JANUARY 2008: Agriculture is one of the largest sources of greenhouse gas emissions and urgent changes need to be made if it is to be changed from a key contributor to climate change to a carbon sink, according to a new report published by Greenpeace.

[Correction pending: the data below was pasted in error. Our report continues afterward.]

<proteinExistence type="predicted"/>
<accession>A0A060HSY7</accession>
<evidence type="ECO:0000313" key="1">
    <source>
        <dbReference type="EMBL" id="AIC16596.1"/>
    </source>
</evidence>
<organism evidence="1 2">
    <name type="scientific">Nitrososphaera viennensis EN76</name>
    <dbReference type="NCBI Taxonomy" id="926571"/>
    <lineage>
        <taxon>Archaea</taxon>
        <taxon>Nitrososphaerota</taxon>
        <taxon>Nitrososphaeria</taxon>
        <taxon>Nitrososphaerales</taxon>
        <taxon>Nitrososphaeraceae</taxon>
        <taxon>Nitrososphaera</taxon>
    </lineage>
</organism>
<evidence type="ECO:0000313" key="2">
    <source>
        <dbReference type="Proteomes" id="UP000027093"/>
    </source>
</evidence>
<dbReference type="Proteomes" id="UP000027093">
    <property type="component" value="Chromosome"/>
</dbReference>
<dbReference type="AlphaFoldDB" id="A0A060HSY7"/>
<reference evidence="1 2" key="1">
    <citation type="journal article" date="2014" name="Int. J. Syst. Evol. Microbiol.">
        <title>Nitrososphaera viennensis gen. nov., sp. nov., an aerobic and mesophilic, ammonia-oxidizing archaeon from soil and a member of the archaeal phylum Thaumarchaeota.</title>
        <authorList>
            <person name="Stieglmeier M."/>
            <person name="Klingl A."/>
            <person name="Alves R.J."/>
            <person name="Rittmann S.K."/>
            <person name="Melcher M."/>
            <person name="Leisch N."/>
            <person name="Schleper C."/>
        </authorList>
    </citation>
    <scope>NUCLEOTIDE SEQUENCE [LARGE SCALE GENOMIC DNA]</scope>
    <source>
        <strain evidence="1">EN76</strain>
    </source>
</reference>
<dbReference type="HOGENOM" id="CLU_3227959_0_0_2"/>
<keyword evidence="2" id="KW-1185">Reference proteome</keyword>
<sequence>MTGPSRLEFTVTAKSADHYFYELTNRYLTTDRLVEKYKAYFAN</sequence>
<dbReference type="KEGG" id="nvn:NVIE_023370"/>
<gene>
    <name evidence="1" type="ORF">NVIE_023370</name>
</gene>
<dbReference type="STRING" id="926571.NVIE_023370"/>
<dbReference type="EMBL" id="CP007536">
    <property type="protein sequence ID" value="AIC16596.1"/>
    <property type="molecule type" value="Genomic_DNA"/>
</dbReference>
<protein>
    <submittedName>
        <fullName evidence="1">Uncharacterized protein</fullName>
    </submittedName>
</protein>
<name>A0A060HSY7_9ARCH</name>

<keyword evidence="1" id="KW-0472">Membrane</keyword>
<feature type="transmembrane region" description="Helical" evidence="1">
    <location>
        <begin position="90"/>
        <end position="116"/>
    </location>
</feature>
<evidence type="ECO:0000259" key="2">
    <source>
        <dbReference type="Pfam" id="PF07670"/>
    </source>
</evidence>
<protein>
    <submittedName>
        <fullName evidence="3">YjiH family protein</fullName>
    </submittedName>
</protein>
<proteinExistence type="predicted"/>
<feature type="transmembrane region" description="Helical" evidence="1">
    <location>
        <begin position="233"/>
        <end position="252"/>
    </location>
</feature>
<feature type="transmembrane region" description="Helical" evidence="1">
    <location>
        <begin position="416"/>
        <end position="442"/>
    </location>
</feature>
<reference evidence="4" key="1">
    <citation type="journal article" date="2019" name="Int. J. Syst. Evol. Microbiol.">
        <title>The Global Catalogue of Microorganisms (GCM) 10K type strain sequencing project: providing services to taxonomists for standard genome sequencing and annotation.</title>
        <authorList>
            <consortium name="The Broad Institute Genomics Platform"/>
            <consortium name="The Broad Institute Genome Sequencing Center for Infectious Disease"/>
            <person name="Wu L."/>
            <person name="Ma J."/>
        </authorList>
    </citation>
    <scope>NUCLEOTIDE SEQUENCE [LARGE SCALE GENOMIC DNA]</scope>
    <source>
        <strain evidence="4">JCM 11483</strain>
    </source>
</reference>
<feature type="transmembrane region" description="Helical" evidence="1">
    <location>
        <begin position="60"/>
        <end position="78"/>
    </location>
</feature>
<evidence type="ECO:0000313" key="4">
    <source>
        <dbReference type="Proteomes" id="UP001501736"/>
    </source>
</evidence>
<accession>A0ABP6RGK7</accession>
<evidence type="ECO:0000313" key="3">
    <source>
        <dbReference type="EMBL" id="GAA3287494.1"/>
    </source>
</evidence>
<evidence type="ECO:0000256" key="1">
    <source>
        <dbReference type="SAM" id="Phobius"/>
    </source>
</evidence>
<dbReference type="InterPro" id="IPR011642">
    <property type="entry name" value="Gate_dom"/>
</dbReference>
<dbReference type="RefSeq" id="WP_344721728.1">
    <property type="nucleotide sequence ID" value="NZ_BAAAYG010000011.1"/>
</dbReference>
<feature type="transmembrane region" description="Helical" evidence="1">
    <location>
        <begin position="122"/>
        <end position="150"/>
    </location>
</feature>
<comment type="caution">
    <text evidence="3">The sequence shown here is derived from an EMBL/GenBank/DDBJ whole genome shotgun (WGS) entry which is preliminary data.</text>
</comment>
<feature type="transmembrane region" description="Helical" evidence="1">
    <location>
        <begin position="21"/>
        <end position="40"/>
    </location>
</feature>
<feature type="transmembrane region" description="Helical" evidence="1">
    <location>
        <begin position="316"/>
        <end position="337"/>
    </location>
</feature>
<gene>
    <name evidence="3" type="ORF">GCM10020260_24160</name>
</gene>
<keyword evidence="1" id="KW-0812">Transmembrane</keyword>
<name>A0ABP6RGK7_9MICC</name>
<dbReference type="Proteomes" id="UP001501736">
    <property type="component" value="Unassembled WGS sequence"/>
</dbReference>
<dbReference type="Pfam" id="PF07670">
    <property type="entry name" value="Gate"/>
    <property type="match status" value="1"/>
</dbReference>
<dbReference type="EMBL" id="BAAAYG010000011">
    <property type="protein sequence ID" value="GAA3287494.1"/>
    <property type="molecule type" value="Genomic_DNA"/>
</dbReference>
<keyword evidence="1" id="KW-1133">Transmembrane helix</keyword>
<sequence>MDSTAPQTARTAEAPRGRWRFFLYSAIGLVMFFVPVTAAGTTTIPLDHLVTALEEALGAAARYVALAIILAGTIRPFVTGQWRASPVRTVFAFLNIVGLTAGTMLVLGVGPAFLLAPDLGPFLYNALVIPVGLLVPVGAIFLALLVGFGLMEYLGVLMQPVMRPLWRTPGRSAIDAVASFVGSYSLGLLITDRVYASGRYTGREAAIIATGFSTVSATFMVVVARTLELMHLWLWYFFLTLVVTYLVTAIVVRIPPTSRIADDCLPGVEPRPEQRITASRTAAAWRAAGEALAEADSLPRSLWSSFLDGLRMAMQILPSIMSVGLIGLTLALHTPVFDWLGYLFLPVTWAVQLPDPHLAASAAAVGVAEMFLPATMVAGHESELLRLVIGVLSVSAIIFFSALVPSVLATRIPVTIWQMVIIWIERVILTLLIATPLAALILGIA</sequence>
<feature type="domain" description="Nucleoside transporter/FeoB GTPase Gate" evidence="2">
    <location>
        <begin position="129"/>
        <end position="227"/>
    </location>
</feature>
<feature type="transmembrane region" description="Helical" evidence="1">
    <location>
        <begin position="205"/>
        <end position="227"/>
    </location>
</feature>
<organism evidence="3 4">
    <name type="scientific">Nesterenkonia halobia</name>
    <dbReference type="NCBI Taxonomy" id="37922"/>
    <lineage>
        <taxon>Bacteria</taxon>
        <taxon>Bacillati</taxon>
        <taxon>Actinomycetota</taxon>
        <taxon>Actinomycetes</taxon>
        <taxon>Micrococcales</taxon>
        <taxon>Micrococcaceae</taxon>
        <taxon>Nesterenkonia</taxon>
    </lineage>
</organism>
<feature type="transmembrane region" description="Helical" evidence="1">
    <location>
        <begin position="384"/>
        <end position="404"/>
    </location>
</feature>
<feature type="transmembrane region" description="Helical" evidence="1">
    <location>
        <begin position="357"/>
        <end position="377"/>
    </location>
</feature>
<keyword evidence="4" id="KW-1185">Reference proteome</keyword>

‘Cool Farming: Climate impacts of agriculture and mitigation potential’, written for Greenpeace by Professor Pete Smith from University of Aberdeen, a lead author on the latest Intergovernmental Panel on Climate Change report, is the first report to detail both the direct and indirect effects farming has on climate change. “As a key contributor to climate change, the environmental impact of industrial farming has reached critical levels,” said Jan van Aken, Greenpeace International Sustainable Agriculture Campaigner. “Governments must support a farming future that works with nature, not against it.”The report describes how energy- and chemical-intensive farming has led to increased levels of greenhouse gas emissions, primarily as a result of the overuse of fertilisers, land clearance, soil degradation, and intensive animal farming. The total global contribution of agriculture to climate change, including deforestation for farmland and other land use changes, is estimated to be equivalent to between 8.5 -16.5 billion tonnes of carbon dioxide or between 17- 32% of all human-induced greenhouse gas emissions.Fertiliser overuse is responsible for the highest single share of agriculture’s direct greenhouse gas emissions, currently equal to some 2.1 billion tonnes of CO2 annually. Excess fertiliser results in the emission of nitrous oxide (N2O), which is some 300 times more potent than carbon dioxide in changing the climate.”The saturation bombing of farmland with fertilisers can and must be stopped. Farmers need to be encouraged to use less fertiliser with more precision, and given assistance to convert to modern, ecological farming systems,” stressed Jan van Aken. “Governments must stop subsidising environmentally destructive practices in agriculture.”Cool Farming details a variety of practical solutions which can reduce climate change and that are easy to implement, including reducing overuse of fertilisers, protecting the soil, improving rice production and cutting demand for meat, especially in developed countries, says the report